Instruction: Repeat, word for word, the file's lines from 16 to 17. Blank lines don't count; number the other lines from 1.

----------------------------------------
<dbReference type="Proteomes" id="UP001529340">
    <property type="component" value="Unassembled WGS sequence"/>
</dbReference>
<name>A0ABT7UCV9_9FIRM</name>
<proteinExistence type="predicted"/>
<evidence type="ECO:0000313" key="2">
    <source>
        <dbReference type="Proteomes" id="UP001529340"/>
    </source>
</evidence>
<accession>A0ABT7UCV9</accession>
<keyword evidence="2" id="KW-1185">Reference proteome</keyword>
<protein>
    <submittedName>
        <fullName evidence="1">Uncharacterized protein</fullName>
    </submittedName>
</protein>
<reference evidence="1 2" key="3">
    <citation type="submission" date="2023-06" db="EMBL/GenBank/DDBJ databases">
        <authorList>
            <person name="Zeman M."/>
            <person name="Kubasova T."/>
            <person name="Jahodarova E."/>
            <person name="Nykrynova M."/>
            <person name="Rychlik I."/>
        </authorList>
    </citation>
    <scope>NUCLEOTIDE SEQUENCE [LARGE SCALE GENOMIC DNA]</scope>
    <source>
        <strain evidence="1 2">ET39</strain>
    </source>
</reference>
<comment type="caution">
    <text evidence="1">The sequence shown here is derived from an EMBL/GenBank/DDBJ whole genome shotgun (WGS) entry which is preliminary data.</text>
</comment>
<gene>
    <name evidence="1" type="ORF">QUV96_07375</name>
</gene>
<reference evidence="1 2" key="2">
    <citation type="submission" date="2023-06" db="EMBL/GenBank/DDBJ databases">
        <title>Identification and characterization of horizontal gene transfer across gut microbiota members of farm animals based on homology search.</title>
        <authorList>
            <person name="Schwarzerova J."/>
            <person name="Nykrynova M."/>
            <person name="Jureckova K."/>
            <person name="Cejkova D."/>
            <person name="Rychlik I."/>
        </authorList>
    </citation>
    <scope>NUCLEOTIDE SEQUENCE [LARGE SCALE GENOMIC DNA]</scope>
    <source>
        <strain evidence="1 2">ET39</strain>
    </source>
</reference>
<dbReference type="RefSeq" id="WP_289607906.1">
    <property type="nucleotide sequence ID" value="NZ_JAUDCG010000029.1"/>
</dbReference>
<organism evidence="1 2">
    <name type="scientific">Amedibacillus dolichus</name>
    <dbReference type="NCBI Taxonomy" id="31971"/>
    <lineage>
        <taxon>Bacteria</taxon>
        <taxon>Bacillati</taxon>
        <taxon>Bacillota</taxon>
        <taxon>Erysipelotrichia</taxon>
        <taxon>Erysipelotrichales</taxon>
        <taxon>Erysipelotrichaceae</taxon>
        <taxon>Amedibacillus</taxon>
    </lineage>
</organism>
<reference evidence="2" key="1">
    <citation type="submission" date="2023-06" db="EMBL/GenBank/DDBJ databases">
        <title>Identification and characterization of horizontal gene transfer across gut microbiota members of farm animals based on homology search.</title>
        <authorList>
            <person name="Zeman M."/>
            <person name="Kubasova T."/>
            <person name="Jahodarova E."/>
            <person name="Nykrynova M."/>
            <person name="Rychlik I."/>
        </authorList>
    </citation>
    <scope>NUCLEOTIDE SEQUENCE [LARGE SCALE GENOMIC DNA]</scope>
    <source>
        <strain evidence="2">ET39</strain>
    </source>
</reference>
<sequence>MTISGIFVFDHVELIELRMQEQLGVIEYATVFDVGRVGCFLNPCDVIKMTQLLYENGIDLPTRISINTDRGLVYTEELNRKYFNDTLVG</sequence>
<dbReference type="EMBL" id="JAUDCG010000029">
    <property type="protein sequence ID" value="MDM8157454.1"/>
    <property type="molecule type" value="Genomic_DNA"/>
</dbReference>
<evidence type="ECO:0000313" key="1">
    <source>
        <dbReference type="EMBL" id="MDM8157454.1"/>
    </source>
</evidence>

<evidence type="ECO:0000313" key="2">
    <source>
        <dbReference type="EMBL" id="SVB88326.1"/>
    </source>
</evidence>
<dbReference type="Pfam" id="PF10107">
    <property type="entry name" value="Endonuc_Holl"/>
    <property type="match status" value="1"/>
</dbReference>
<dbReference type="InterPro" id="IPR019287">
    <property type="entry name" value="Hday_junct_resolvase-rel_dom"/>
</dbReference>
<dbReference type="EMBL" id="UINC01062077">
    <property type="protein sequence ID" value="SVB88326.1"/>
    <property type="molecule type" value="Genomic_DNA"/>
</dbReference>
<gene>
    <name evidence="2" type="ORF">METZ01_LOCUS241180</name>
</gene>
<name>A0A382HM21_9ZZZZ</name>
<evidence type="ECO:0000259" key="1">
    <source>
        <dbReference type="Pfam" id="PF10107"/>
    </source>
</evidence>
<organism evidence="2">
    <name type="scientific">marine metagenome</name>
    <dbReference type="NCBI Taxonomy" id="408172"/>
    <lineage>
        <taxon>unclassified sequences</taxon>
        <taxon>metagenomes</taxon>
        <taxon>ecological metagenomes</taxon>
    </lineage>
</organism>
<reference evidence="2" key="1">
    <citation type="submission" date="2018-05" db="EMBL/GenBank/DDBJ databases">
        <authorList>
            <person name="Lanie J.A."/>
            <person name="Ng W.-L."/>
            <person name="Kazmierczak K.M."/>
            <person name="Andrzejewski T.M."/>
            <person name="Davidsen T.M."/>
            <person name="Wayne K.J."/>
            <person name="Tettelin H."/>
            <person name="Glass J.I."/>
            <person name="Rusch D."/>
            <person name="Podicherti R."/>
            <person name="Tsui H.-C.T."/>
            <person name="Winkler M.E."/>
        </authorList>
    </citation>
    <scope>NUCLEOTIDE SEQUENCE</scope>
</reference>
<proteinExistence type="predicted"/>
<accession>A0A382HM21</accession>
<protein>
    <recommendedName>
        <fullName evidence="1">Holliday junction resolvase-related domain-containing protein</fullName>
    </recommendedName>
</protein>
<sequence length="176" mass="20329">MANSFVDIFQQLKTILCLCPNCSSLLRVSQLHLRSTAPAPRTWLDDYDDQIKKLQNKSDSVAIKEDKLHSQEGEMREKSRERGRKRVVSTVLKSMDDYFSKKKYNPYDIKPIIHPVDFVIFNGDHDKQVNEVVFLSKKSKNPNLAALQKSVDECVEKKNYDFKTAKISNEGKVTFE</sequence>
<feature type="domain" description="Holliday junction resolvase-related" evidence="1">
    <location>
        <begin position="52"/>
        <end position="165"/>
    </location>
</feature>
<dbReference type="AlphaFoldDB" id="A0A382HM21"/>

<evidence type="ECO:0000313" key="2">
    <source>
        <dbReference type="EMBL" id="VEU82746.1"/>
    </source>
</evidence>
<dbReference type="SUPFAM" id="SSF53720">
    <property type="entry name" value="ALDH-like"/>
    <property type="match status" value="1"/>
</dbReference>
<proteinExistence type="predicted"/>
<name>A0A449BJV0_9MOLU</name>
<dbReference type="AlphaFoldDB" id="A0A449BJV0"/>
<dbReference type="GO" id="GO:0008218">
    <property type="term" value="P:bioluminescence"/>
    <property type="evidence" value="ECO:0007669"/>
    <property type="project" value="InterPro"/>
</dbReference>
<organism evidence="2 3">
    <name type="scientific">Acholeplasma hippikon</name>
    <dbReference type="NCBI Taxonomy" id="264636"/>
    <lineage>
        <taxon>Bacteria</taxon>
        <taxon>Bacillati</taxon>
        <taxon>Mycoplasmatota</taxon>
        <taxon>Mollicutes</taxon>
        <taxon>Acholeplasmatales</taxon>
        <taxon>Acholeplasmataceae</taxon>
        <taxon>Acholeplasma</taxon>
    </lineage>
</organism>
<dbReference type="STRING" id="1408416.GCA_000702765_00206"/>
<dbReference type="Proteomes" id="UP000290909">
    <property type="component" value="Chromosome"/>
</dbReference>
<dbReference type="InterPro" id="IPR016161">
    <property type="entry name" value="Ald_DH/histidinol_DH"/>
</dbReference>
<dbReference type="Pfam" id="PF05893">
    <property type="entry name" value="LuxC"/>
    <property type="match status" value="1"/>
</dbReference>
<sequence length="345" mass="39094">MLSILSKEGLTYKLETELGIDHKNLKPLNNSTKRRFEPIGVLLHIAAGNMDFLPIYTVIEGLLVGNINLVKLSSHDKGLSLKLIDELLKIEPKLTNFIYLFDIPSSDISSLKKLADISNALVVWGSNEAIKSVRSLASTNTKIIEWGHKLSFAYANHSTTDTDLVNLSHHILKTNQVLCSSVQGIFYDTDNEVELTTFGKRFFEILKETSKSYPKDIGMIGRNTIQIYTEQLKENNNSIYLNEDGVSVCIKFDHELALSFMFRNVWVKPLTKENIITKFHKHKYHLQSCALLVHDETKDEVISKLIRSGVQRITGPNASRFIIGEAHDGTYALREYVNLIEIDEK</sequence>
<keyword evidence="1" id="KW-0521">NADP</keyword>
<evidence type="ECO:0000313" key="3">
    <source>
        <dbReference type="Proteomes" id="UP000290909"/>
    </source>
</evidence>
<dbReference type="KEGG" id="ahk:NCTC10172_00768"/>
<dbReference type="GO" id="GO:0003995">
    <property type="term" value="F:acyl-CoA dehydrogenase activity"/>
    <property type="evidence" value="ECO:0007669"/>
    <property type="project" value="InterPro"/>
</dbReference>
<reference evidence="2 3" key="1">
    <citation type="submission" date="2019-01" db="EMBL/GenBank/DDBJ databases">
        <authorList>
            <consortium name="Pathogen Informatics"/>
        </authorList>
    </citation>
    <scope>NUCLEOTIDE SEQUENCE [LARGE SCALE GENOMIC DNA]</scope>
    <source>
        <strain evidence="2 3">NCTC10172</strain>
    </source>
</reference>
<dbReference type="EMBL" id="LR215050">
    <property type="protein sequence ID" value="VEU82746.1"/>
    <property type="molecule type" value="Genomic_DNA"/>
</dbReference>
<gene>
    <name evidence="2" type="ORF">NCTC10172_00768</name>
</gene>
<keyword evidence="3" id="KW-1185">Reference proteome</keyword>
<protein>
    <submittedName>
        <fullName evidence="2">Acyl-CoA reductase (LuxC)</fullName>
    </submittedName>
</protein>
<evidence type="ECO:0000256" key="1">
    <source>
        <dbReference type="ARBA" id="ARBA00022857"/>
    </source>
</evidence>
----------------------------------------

    </submittedName>
</protein>